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Let me introduce myself. My name is Mark Sisson. I’m 63 years young. I live and work in Malibu, California. In a past life I was a professional marathoner and triathlete. Now my life goal is to help 100 million people get healthy. I started this blog in 2006 to empower people to take full responsibility for their own health and enjoyment of life by investigating, discussing, and critically rethinking everything we’ve assumed to be true about health and wellness...

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October 06 2018

Low-Carb Pumpkin Bread

By Editorial Team
32 Comments

October means pumpkin…everything. Those who eating low-carb, however, may believe that most of those treats are off the menu. Not so. It’s possible to enjoy a variety of traditional pumpkin recipes (including pumpkin pie and this pumpkin bread) while you keep your low-carb commitment. Made with the goodness of almond flour, eggs, and all the traditional spices, this pumpkin bread bakes up moist and flavorful. Pumpkin puree rather than pumpkin pie filling means you can sweeten to your own taste. And don’t worry about sugar—this recipe doesn’t have any. It uses a popular low-carb standby—Swerve—to add sweetness without the sugar content.

Servings: 10

Time: 60 minutes

Ingredients:

  • 1 ½ cups blanched almond flour
  • ½ teaspoon fine sea salt
  • ¾ teaspoon aluminum-free baking soda
  • 2 ½ teaspoons ground cinnamon
  • ½ teaspoon ground cloves
  • ¼ teaspoon ground nutmeg
  • ¼ teaspoon ground ginger
  • 4 large eggs
  • ¾ cup organic pumpkin puree (not pumpkin pie filling)
  • ¼ cup Swerve
  • 1 teaspoon vanilla extract
  • *½ cup of optional mix-ins: chopped pecans or walnuts

Instructions:

Preheat oven to 350ºF. Place rack in center of the oven.

Grease an 8×4-inch loaf pan with butter or coconut oil and line with parchment paper so the paper overlaps the sides like handles. Grease the parchment paper lightly.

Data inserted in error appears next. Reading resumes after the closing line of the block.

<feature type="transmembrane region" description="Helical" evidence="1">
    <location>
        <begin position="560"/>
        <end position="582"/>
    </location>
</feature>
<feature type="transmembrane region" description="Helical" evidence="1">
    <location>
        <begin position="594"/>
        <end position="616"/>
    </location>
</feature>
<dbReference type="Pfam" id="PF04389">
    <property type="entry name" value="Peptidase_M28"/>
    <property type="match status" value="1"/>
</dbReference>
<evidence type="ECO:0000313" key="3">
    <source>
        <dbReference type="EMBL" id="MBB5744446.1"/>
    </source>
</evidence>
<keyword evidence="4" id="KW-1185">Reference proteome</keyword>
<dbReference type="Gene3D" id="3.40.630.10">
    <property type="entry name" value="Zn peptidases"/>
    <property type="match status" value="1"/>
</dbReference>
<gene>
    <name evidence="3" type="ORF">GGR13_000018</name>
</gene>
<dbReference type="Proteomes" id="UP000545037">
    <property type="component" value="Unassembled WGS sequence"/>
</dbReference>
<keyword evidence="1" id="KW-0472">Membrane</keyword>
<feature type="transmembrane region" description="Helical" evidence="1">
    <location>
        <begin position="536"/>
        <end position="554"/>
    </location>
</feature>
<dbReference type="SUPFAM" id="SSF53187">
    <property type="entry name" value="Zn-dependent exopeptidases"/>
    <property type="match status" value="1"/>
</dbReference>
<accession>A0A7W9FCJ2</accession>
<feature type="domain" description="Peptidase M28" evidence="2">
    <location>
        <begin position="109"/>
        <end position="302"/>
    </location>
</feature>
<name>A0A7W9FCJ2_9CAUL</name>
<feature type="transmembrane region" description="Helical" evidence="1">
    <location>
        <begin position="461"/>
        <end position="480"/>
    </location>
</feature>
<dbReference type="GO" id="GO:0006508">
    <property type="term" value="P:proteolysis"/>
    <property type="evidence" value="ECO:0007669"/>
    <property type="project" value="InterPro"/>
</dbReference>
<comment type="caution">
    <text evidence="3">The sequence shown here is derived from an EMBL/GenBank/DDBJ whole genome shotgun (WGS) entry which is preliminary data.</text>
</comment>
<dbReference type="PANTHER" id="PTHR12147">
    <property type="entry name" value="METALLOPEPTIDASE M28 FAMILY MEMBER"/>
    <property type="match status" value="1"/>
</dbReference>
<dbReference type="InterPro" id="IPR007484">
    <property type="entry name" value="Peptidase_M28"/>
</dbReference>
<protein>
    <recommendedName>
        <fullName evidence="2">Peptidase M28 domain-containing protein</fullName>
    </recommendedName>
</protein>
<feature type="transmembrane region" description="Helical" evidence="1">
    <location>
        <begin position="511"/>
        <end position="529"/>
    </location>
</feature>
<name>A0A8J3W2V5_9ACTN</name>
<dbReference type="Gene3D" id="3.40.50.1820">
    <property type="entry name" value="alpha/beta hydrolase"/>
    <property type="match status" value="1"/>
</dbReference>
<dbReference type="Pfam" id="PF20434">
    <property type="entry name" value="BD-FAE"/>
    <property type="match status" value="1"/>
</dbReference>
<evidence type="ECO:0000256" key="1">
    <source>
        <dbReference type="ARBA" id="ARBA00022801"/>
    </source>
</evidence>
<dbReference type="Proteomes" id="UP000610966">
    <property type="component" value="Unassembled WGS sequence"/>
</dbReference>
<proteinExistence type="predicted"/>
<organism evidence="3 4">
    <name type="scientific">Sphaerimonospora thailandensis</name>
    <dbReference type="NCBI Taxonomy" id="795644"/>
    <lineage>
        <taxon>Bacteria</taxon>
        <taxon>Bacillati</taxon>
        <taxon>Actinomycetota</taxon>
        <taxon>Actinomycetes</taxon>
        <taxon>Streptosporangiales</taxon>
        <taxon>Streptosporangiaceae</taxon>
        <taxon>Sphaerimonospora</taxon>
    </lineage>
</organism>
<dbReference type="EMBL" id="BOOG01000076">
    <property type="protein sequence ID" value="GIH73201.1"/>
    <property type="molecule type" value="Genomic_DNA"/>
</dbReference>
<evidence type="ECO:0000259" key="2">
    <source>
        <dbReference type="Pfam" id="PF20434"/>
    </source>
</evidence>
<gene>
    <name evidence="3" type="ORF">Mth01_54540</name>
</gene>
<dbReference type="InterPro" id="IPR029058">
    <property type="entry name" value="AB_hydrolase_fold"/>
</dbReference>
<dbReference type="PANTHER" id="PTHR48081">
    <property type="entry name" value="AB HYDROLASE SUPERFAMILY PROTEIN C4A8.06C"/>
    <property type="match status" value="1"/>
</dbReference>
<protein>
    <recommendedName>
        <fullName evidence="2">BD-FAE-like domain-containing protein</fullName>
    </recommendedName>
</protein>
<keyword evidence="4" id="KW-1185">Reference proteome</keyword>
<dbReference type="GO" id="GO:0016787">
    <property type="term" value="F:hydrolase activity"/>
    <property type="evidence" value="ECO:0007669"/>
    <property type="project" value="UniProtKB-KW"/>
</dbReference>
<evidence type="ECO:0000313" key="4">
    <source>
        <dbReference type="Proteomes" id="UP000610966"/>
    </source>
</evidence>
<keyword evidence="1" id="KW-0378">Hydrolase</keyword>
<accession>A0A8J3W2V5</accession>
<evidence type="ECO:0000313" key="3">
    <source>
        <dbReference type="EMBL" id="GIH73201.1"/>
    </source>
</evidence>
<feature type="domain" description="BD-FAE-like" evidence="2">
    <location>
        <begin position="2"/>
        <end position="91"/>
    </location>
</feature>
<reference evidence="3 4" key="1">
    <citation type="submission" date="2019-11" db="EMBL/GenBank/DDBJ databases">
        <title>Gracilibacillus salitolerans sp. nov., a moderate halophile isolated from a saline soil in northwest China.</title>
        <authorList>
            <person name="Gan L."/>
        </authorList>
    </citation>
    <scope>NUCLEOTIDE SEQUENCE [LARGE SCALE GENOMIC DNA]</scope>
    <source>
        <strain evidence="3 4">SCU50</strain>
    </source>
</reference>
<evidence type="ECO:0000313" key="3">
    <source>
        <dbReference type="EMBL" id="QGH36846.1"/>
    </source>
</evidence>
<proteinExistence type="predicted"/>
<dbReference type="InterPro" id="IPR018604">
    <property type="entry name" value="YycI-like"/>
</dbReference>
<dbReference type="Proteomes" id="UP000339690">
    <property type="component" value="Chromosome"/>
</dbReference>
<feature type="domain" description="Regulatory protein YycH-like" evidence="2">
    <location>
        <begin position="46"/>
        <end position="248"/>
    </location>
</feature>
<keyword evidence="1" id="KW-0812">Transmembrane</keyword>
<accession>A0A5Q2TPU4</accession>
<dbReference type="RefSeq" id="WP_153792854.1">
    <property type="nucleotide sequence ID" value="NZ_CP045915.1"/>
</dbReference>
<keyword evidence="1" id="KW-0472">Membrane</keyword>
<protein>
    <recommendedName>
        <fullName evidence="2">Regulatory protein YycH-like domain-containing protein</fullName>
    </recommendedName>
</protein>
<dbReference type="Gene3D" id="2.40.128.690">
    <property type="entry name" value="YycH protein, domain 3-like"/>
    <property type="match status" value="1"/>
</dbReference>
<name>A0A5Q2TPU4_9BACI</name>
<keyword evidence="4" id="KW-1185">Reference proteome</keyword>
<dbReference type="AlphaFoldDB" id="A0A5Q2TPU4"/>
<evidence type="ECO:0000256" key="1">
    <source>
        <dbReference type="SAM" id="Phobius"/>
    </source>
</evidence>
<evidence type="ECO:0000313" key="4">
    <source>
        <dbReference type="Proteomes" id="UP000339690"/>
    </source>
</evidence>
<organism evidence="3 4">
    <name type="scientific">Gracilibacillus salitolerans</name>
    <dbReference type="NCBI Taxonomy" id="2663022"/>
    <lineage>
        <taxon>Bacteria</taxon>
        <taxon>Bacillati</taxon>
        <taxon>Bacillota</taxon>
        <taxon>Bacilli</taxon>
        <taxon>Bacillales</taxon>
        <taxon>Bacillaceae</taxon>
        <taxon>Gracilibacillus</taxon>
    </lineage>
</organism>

Sift almond flour to break up lumps.

In a large bowl, stir together almond flour, salt, baking soda, and spices. In a separate bowl, whisk together the eggs, pumpkin, Swerve, and vanilla extract. Make a well in the center of the dry ingredients, and pour in the wet. Gently stir until batter is just combined. Fold in any mix-ins.

Scrape into prepared loaf pan, and smooth the top of the batter. Bake for 43–46 minutes, or until a toothpick inserted in the center of the loaf comes out clean. Remove from oven and set aside to cool (for about 30 minutes). Lift the bread out using the parchment handles, peel off the paper, and slice.

Store leftovers in an airtight container for 5 days in the refrigerator. To freeze, wrap bread tightly (aluminum foil works) and store in freezer for 3 months.

Nutritional Information (per serving):

  • Calories: 137
  • Fat: 10.7 grams
  • Protein: 6.2 grams
  • Net Carbs: 2.2 grams (plus sugar alcohol from Swerve)

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32 thoughts on “Low-Carb Pumpkin Bread”

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  1. Looks great! Has anyone yet figured out the nutritional information based on the ingredient list?

  2. Allergic to erythritol but going to try recipe subbing in some maple syrup. Pumpkin tastes sweet to me all by itself so it won’t take much.

  3. Yum! Looks so delicious! Could I make this as muffins? If so, bake time about 20 minutes?

  4. Pumpkin soup was always my favorite. Now I have another pumpkin recipe, which I’m sure will hit my tops list.

  5. This just came out of my oven!

    I was taken aback by the 1/2 tsp cloves and 1/4 tsp nutmeg (thinking it might have been a typo and the amounts reversed), but it turned out great! I used canned pumpkin (containing only pumpkin), and it took just half of a small can. That means I can make a second loaf!

    Next time I’ll leave it in the oven longer. The toothpick came out clean after 40 minutes, but the loaf would have had a better texture if it were baked a bit longer, maybe 50 minutes. Ovens vary.

    Also, next time I want to try using maple extract rather than vanilla extract. You’d think with all those spices in there, it would be aromatic and flavorful, but I felt the flavor could still be enhanced a bit.

    All in all, a winner!

    1. What can I use is place of Swerve? Can I use coconut palm sugar?